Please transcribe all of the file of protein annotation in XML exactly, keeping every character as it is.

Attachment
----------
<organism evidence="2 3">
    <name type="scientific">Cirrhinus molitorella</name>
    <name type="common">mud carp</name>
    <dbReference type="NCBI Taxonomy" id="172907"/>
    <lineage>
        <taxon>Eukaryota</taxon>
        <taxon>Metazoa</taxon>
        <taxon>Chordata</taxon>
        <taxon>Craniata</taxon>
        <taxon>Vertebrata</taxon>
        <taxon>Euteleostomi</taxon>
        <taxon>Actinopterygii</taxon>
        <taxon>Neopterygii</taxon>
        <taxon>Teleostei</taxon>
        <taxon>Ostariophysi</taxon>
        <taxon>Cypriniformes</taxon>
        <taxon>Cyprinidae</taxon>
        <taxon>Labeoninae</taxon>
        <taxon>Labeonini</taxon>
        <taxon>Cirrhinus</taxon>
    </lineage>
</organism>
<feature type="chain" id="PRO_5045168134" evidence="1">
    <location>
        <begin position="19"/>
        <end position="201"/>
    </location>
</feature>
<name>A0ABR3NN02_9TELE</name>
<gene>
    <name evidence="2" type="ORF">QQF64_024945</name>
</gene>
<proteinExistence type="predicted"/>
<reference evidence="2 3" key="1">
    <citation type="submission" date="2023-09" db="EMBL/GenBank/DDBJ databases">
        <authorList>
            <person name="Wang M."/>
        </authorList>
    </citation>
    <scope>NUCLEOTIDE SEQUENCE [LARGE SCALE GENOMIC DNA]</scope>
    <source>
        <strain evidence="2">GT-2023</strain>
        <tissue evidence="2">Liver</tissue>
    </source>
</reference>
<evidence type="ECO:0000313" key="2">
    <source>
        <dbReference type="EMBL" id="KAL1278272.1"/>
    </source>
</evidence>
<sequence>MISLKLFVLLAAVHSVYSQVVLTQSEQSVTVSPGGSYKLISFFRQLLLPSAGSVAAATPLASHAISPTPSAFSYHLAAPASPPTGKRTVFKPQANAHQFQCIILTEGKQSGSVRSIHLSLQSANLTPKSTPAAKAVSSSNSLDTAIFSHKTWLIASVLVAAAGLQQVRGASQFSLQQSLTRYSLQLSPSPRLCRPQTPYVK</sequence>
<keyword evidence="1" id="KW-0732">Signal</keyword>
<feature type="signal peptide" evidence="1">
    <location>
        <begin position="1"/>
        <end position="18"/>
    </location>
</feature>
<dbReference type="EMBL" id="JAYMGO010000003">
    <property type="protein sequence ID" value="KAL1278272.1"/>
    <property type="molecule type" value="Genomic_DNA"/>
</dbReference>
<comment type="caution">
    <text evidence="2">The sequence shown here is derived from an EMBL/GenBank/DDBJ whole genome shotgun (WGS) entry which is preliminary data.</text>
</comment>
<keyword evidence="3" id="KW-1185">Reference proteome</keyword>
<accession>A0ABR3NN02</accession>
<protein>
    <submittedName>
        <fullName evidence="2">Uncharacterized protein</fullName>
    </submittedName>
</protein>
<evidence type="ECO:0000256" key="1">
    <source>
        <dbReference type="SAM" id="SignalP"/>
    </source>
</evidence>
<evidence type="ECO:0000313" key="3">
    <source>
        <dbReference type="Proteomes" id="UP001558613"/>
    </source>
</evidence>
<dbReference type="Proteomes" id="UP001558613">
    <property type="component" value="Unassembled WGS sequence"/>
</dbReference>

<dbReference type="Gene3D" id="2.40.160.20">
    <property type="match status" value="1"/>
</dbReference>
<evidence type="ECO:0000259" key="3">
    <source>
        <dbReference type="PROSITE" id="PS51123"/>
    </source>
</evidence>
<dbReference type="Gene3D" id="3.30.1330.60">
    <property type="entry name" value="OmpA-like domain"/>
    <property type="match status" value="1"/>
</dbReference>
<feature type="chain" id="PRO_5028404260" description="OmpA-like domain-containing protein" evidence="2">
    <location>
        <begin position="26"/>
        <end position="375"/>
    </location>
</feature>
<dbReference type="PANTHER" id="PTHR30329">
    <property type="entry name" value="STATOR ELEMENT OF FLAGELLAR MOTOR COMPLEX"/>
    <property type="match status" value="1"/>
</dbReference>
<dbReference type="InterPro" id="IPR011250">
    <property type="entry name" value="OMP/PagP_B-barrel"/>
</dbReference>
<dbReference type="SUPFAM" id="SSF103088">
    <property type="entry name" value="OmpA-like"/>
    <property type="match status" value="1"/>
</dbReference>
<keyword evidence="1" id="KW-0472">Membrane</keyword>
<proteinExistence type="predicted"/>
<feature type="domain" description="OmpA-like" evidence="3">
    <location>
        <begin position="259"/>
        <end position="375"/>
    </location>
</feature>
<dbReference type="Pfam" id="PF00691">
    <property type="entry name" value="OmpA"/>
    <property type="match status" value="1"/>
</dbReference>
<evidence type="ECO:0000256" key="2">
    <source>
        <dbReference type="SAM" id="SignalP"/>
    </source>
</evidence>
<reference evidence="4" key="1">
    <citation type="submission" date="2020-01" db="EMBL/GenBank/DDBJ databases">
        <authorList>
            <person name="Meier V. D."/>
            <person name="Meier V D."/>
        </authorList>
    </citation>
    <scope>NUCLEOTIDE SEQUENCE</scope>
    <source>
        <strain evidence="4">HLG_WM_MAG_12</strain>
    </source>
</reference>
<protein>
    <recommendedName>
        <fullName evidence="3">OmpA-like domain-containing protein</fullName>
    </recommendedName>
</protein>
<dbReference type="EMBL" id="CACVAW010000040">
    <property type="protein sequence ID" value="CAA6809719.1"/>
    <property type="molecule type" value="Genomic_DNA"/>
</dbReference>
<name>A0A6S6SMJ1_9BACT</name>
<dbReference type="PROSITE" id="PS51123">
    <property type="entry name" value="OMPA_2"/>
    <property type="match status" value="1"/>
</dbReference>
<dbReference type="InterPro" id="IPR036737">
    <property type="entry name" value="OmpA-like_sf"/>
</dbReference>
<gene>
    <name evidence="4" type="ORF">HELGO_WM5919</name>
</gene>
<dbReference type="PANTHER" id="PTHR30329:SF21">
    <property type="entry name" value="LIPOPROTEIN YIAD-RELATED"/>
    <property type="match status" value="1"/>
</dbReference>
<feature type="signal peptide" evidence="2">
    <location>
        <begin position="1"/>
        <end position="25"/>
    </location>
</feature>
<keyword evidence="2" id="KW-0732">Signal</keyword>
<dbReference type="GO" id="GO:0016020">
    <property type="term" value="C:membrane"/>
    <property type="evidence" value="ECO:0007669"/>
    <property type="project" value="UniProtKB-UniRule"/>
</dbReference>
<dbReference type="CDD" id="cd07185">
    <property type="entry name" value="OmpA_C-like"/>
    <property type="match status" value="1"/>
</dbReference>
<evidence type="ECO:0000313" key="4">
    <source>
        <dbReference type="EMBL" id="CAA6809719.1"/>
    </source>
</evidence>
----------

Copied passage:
<organism evidence="2 3">
    <name type="scientific">Cirrhinus molitorella</name>
    <name type="common">mud carp</name>
    <dbReference type="NCBI Taxonomy" id="172907"/>
    <lineage>
        <taxon>Eukaryota</taxon>
        <taxon>Metazoa</taxon>
        <taxon>Chordata</taxon>
        <taxon>Craniata</taxon>
        <taxon>Vertebrata</taxon>
        <taxon>Euteleostomi</taxon>
        <taxon>Actinopterygii</taxon>
        <taxon>Neopterygii</taxon>
        <taxon>Teleostei</taxon>
        <taxon>Ostariophysi</taxon>
        <taxon>Cypriniformes</taxon>
        <taxon>Cyprinidae</taxon>
        <taxon>Labeoninae</taxon>
        <taxon>Labeonini</taxon>
        <taxon>Cirrhinus</taxon>
    </lineage>
</organism>
<feature type="chain" id="PRO_5045168134" evidence="1">
    <location>
        <begin position="19"/>
        <end position="201"/>
    </location>
</feature>
<name>A0ABR3NN02_9TELE</name>
<gene>
    <name evidence="2" type="ORF">QQF64_024945</name>
</gene>
<proteinExistence type="predicted"/>
<reference evidence="2 3" key="1">
    <citation type="submission" date="2023-09" db="EMBL/GenBank/DDBJ databases">
        <authorList>
            <person name="Wang M."/>
        </authorList>
    </citation>
    <scope>NUCLEOTIDE SEQUENCE [LARGE SCALE GENOMIC DNA]</scope>
    <source>
        <strain evidence="2">GT-2023</strain>
        <tissue evidence="2">Liver</tissue>
    </source>
</reference>
<evidence type="ECO:0000313" key="2">
    <source>
        <dbReference type="EMBL" id="KAL1278272.1"/>
    </source>
</evidence>
<sequence>MISLKLFVLLAAVHSVYSQVVLTQSEQSVTVSPGGSYKLISFFRQLLLPSAGSVAAATPLASHAISPTPSAFSYHLAAPASPPTGKRTVFKPQANAHQFQCIILTEGKQSGSVRSIHLSLQSANLTPKSTPAAKAVSSSNSLDTAIFSHKTWLIASVLVAAAGLQQVRGASQFSLQQSLTRYSLQLSPSPRLCRPQTPYVK</sequence>
<keyword evidence="1" id="KW-0732">Signal</keyword>
<feature type="signal peptide" evidence="1">
    <location>
        <begin position="1"/>
        <end position="18"/>
    </location>
</feature>
<dbReference type="EMBL" id="JAYMGO010000003">
    <property type="protein sequence ID" value="KAL1278272.1"/>
    <property type="molecule type" value="Genomic_DNA"/>
</dbReference>
<comment type="caution">
    <text evidence="2">The sequence shown here is derived from an EMBL/GenBank/DDBJ whole genome shotgun (WGS) entry which is preliminary data.</text>
</comment>
<keyword evidence="3" id="KW-1185">Reference proteome</keyword>
<accession>A0ABR3NN02</accession>
<protein>
    <submittedName>
        <fullName evidence="2">Uncharacterized protein</fullName>
    </submittedName>
</protein>
<evidence type="ECO:0000256" key="1">
    <source>
        <dbReference type="SAM" id="SignalP"/>
    </source>
</evidence>
<evidence type="ECO:0000313" key="3">
    <source>
        <dbReference type="Proteomes" id="UP001558613"/>
    </source>
</evidence>
<dbReference type="Proteomes" id="UP001558613">
    <property type="component" value="Unassembled WGS sequence"/>
</dbReference>

<dbReference type="Gene3D" id="2.40.160.20">
    <property type="match status" value="1"/>
</dbReference>
<evidence type="ECO:0000259" key="3">
    <source>
        <dbReference type="PROSITE" id="PS51123"/>
    </source>
</evidence>
<dbReference type="Gene3D" id="3.30.1330.60">
    <property type="entry name" value="OmpA-like domain"/>
    <property type="match status" value="1"/>
</dbReference>
<feature type="chain" id="PRO_5028404260" description="OmpA-like domain-containing protein" evidence="2">
    <location>
        <begin position="26"/>
        <end position="375"/>
    </location>
</feature>
<dbReference type="PANTHER" id="PTHR30329">
    <property type="entry name" value="STATOR ELEMENT OF FLAGELLAR MOTOR COMPLEX"/>
    <property type="match status" value="1"/>
</dbReference>
<dbReference type="InterPro" id="IPR011250">
    <property type="entry name" value="OMP/PagP_B-barrel"/>
</dbReference>
<dbReference type="SUPFAM" id="SSF103088">
    <property type="entry name" value="OmpA-like"/>
    <property type="match status" value="1"/>
</dbReference>
<keyword evidence="1" id="KW-0472">Membrane</keyword>
<proteinExistence type="predicted"/>
<feature type="domain" description="OmpA-like" evidence="3">
    <location>
        <begin position="259"/>
        <end position="375"/>
    </location>
</feature>
<dbReference type="Pfam" id="PF00691">
    <property type="entry name" value="OmpA"/>
    <property type="match status" value="1"/>
</dbReference>
<evidence type="ECO:0000256" key="2">
    <source>
        <dbReference type="SAM" id="SignalP"/>
    </source>
</evidence>
<reference evidence="4" key="1">
    <citation type="submission" date="2020-01" db="EMBL/GenBank/DDBJ databases">
        <authorList>
            <person name="Meier V. D."/>
            <person name="Meier V D."/>
        </authorList>
    </citation>
    <scope>NUCLEOTIDE SEQUENCE</scope>
    <source>
        <strain evidence="4">HLG_WM_MAG_12</strain>
    </source>
</reference>
<protein>
    <recommendedName>
        <fullName evidence="3">OmpA-like domain-containing protein</fullName>
    </recommendedName>
</protein>
<dbReference type="EMBL" id="CACVAW010000040">
    <property type="protein sequence ID" value="CAA6809719.1"/>
    <property type="molecule type" value="Genomic_DNA"/>
</dbReference>
<name>A0A6S6SMJ1_9BACT</name>
<dbReference type="PROSITE" id="PS51123">
    <property type="entry name" value="OMPA_2"/>
    <property type="match status" value="1"/>
</dbReference>
<dbReference type="InterPro" id="IPR036737">
    <property type="entry name" value="OmpA-like_sf"/>
</dbReference>
<gene>
    <name evidence="4" type="ORF">HELGO_WM5919</name>
</gene>
<dbReference type="PANTHER" id="PTHR30329:SF21">
    <property type="entry name" value="LIPOPROTEIN YIAD-RELATED"/>
    <property type="match status" value="1"/>
</dbReference>
<feature type="signal peptide" evidence="2">
    <location>
        <begin position="1"/>
        <end position="25"/>
    </location>
</feature>
<keyword evidence="2" id="KW-0732">Signal</keyword>
<dbReference type="GO" id="GO:0016020">
    <property type="term" value="C:membrane"/>
    <property type="evidence" value="ECO:0007669"/>
    <property type="project" value="UniProtKB-UniRule"/>
</dbReference>
<dbReference type="CDD" id="cd07185">
    <property type="entry name" value="OmpA_C-like"/>
    <property type="match status" value="1"/>
</dbReference>
<evidence type="ECO:0000313" key="4">
    <source>
        <dbReference type="EMBL" id="CAA6809719.1"/>
    </source>
</evidence>